Evolution and future perspectives for reduced-size hepatic transplantation

C. E. Broelsch, P. F. Whitington*, J. C. Emond

*Corresponding author for this work

Research output: Contribution to journalReview articlepeer-review

32 Scopus citations

Abstract

Reduced-size hepatic transplantation has evolved into a clinically useful procedure, particularly at institutions specializing in treating pediatric patients. It is being adopted by many of the hepatic transplantation institutions in the United States as a result of its effectiveness in providing a greater number of donors for small recipients and an outcome equal to full-size hepatic transplantation. It has led to the development of 'split-liver' transplantation, which is at present not universally applicable because of its complexity, but could double the supply of donors available to small patients. It is also the precursor of orthotopic auxiliary transplantation, which could become the preferred method for treating children with metabolic diseases, but no structural changes, such as cirrhosis. Finally, the knowledge gained in reduced-size hepatic transplantation will inevitably lead to transplantation using living donors, which could completely alleviate the shortage of donors for small patients.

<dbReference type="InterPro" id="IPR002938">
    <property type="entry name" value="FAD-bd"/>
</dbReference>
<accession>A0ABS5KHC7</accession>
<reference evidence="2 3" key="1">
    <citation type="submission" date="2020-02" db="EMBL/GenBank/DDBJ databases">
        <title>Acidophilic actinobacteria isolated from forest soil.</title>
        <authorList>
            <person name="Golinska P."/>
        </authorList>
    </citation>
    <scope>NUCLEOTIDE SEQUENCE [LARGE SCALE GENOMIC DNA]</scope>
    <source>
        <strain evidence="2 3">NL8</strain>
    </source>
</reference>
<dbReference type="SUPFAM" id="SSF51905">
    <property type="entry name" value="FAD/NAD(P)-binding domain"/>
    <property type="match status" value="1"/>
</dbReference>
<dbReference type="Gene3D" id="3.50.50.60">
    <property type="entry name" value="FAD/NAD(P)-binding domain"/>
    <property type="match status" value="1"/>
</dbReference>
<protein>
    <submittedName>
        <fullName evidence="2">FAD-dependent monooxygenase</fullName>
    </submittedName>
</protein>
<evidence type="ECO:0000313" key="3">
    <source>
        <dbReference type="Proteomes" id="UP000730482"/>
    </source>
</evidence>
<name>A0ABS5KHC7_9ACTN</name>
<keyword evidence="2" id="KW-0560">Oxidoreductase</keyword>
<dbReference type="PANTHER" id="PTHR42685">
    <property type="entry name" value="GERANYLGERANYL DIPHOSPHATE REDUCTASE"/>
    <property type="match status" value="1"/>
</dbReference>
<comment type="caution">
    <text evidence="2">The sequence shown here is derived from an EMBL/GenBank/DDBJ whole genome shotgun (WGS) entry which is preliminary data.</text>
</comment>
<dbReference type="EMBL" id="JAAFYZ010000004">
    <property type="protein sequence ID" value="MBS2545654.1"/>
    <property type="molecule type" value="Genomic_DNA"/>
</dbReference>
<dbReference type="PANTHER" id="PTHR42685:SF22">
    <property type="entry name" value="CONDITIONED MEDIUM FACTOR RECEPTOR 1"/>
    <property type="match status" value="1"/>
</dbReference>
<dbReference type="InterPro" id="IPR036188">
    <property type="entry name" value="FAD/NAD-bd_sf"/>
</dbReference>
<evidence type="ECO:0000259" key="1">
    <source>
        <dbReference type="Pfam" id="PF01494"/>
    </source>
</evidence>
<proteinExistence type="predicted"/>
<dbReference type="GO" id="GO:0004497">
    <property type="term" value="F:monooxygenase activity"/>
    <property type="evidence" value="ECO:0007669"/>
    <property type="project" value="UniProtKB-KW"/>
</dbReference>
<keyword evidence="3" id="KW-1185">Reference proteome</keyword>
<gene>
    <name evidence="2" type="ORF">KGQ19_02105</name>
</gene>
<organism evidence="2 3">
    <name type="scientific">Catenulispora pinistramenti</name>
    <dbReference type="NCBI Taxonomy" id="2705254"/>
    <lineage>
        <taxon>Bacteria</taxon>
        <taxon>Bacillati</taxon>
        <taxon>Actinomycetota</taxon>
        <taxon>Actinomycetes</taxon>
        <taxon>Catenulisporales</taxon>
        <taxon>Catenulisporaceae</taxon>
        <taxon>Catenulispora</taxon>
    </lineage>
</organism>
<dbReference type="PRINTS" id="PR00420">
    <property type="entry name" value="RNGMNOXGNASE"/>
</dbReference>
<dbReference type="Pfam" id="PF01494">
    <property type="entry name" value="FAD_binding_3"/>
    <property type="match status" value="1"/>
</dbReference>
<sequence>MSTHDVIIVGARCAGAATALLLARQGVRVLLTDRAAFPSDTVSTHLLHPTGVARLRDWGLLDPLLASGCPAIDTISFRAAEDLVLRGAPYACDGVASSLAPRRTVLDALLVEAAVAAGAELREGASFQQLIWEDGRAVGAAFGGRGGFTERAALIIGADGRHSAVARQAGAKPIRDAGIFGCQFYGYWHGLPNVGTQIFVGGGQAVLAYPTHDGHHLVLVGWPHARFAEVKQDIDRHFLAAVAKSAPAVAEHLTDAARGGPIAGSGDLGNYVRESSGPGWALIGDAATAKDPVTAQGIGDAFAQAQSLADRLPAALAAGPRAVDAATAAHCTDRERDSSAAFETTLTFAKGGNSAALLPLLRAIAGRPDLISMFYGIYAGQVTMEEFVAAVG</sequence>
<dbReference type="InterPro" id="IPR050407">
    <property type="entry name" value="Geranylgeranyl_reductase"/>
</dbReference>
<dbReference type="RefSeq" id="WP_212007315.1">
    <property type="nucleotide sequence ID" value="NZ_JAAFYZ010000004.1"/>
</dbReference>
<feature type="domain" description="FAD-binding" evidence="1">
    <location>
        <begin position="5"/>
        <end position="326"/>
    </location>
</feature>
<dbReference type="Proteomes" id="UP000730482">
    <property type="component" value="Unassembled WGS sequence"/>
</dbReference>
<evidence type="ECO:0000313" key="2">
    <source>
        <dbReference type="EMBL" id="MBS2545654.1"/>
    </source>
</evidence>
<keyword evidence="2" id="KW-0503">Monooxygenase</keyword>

Original languageEnglish (US)
Pages (from-to)353-360
Number of pages8
JournalSurgery Gynecology and Obstetrics
Volume171
Issue number4
StatePublished - Jan 1 1990

ASJC Scopus subject areas

  • Surgery
  • Obstetrics and Gynecology

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